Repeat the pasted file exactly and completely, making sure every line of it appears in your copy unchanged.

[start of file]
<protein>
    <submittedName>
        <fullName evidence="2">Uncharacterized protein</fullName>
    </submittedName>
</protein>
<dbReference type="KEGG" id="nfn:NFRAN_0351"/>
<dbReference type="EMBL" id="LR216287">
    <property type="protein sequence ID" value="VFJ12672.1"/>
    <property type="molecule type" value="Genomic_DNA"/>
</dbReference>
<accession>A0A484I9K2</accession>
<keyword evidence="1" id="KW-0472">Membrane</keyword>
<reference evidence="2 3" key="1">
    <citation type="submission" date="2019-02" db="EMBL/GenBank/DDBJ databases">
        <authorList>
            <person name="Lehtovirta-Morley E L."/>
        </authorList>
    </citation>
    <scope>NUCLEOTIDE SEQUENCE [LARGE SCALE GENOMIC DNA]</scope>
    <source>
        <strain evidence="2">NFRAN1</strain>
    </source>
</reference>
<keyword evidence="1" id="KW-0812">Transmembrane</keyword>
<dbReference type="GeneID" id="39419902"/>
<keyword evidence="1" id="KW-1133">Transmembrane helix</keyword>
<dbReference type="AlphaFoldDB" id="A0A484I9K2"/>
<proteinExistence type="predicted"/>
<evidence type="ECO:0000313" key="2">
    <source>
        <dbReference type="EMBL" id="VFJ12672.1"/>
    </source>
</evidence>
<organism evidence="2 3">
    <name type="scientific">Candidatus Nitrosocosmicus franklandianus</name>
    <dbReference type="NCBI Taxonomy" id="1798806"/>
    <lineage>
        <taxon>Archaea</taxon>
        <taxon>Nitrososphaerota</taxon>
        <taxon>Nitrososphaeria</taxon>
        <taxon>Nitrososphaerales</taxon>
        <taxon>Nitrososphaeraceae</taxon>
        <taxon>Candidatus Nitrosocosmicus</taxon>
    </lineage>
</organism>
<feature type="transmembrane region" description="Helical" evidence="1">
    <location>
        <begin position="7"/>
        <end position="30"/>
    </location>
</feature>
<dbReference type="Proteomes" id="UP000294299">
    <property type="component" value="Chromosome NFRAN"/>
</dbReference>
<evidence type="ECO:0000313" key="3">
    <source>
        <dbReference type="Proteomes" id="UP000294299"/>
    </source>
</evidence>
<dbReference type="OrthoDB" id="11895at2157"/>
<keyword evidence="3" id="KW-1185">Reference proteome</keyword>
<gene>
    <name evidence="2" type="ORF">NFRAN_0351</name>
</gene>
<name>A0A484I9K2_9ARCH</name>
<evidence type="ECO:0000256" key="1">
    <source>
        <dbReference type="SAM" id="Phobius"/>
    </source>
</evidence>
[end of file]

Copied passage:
<protein>
    <submittedName>
        <fullName evidence="2">Uncharacterized protein</fullName>
    </submittedName>
</protein>
<dbReference type="KEGG" id="nfn:NFRAN_0351"/>
<dbReference type="EMBL" id="LR216287">
    <property type="protein sequence ID" value="VFJ12672.1"/>
    <property type="molecule type" value="Genomic_DNA"/>
</dbReference>
<accession>A0A484I9K2</accession>
<keyword evidence="1" id="KW-0472">Membrane</keyword>
<reference evidence="2 3" key="1">
    <citation type="submission" date="2019-02" db="EMBL/GenBank/DDBJ databases">
        <authorList>
            <person name="Lehtovirta-Morley E L."/>
        </authorList>
    </citation>
    <scope>NUCLEOTIDE SEQUENCE [LARGE SCALE GENOMIC DNA]</scope>
    <source>
        <strain evidence="2">NFRAN1</strain>
    </source>
</reference>
<keyword evidence="1" id="KW-0812">Transmembrane</keyword>
<dbReference type="GeneID" id="39419902"/>
<keyword evidence="1" id="KW-1133">Transmembrane helix</keyword>
<dbReference type="AlphaFoldDB" id="A0A484I9K2"/>
<proteinExistence type="predicted"/>
<evidence type="ECO:0000313" key="2">
    <source>
        <dbReference type="EMBL" id="VFJ12672.1"/>
    </source>
</evidence>
<organism evidence="2 3">
    <name type="scientific">Candidatus Nitrosocosmicus franklandianus</name>
    <dbReference type="NCBI Taxonomy" id="1798806"/>
    <lineage>
        <taxon>Archaea</taxon>
        <taxon>Nitrososphaerota</taxon>
        <taxon>Nitrososphaeria</taxon>
        <taxon>Nitrososphaerales</taxon>
        <taxon>Nitrososphaeraceae</taxon>
        <taxon>Candidatus Nitrosocosmicus</taxon>
    </lineage>
</organism>
<feature type="transmembrane region" description="Helical" evidence="1">
    <location>
        <begin position="7"/>
        <end position="30"/>
    </location>
</feature>
<dbReference type="Proteomes" id="UP000294299">
    <property type="component" value="Chromosome NFRAN"/>
</dbReference>
<evidence type="ECO:0000313" key="3">
    <source>
        <dbReference type="Proteomes" id="UP000294299"/>
    </source>
</evidence>
<dbReference type="OrthoDB" id="11895at2157"/>
<keyword evidence="3" id="KW-1185">Reference proteome</keyword>
<gene>
    <name evidence="2" type="ORF">NFRAN_0351</name>
</gene>
<name>A0A484I9K2_9ARCH</name>
<evidence type="ECO:0000256" key="1">
    <source>
        <dbReference type="SAM" id="Phobius"/>
    </source>
</evidence>